Bio

Since their last album, Megan Jean and the Klay Family Band have undergone something of an identity crisis. Sure, there are elements that have remained the same: Megan Jean’s hurricane of a voice that can glide from baritone to mezzo soprano without breaking a sweat; the engine-room thrum-and-stomp of her husband Byrne Klay on banjo and bass drum — that’s all intact.

But depending on when you might have seen them on their endless tour around the country, Megan Jean and Byrne Klay might have been a folk-tinged duo with Jean on acoustic guitar, or a washboard-strumming revue heavy on campy 1950s horror movie references and 1920s flapper-jazz style vocals. In their most recent incarnation, they’re a mesh of fiercely rhythmic, percussion-heavy propulsion, with the banjo and Jean’s roof-shaking voice the only melodic elements.

It might seem that there’s some grand evolutionary design in place, but Jean says that necessity, and injury, have been the mothers of their invention.

“I started on guitar, and then realized I needed to have drums to get folks dancing,” she says. “And I needed to get ’em dancing if I wanted to play where the people were on Saturday night. I switched to washboard, which hurt my hands and shoulders terribly after a few hundred shows over several years.”

She adds, “These days I’m playing a full kit and singing, and it’s the most fun I’ve ever had onstage.”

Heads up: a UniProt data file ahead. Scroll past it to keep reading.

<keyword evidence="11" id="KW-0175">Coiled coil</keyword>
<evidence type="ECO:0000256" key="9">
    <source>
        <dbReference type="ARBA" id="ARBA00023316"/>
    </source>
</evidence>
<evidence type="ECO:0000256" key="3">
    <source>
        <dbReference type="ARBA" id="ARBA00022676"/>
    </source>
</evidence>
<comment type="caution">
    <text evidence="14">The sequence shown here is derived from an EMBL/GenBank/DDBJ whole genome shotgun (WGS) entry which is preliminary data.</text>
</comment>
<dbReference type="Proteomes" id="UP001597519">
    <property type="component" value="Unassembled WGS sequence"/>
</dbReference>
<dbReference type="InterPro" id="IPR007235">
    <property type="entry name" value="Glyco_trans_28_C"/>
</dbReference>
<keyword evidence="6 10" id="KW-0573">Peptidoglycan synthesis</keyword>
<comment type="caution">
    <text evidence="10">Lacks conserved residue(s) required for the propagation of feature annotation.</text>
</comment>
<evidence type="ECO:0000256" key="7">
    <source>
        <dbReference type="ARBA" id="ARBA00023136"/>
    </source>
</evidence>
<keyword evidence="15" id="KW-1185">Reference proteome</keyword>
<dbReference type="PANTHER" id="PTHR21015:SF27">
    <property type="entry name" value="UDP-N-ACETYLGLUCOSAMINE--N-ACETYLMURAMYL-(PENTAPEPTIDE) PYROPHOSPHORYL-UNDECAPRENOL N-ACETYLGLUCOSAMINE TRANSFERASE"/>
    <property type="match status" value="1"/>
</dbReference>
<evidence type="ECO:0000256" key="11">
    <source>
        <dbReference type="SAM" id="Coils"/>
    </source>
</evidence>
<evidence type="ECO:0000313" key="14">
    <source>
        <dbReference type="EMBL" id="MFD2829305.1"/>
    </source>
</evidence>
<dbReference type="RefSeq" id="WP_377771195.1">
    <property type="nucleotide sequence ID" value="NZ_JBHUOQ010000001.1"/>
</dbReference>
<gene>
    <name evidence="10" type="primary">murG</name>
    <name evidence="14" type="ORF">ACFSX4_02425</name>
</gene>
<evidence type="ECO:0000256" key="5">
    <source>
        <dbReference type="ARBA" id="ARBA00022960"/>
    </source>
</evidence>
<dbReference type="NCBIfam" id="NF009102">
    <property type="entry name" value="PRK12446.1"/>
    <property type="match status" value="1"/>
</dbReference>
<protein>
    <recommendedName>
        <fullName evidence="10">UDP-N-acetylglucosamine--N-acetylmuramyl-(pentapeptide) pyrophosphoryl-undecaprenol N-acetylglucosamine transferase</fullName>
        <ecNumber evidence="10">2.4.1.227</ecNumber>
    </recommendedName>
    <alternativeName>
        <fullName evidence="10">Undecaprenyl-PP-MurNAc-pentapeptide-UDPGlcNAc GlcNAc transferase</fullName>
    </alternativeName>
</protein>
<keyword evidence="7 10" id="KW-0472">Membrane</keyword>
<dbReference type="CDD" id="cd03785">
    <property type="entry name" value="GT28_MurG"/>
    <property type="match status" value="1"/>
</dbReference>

Byrne Klay is one of those musical wizards who can essentially play any instrument he picks up, but even so, his style has changed as well. “Last year I started playing an electric banjo,” he says. “It’s a whole new thing for me. It plays and resonates like a banjo but sustains like a guitar. I’ve learned a lot making that thing work beneath Megan’s voice. And Megan’s drumming has really developed; her feel for rhythm is pure heartbeat.”

Klay adds, “A good musician knows that the secret is to tune your instrument to the strongest heartbeat. The rest is just a body in motion.”

The result is that Jean has more space than ever to flex her vocal muscle, which she does with even more skill on the KFB’s new album, “Tarantistas.” The duo recorded the album at The Jam Room in Columbia with engineer Zac Thomas. “We have special chemistry with Zac,” Klay says. “As an engineer, he’s the perfect partner for us. His ears are as good as Megan’s and his skill set covers everything we can’t. He has great taste and really listens to how we play.”

Jean estimates that the band has played 600 shows since their last album, and despite the hardships of being an independent band that literally lives on the road (their home is their touring van much of the time), the experience they’ve accumulated has been invaluable.

“I think it’s been a blessing of sorts for us, to exist like we have in a vacuum, devoid of industry interest,” she says. “We’ve been able to develop our own sound organically, just playing enough to keep gas in our tank and food in our bellies. We run our band like an old-school jazz act: If you ain’t playing, you paying. Time was, you played seven days a week and hit the studio during the day, so you sounded as tight as you could be. And all that playing develops your craft and your sound. Your songs get better, your playing gets better, you appreciate the gigs more, and you learn what it takes to be a real artist.”

 

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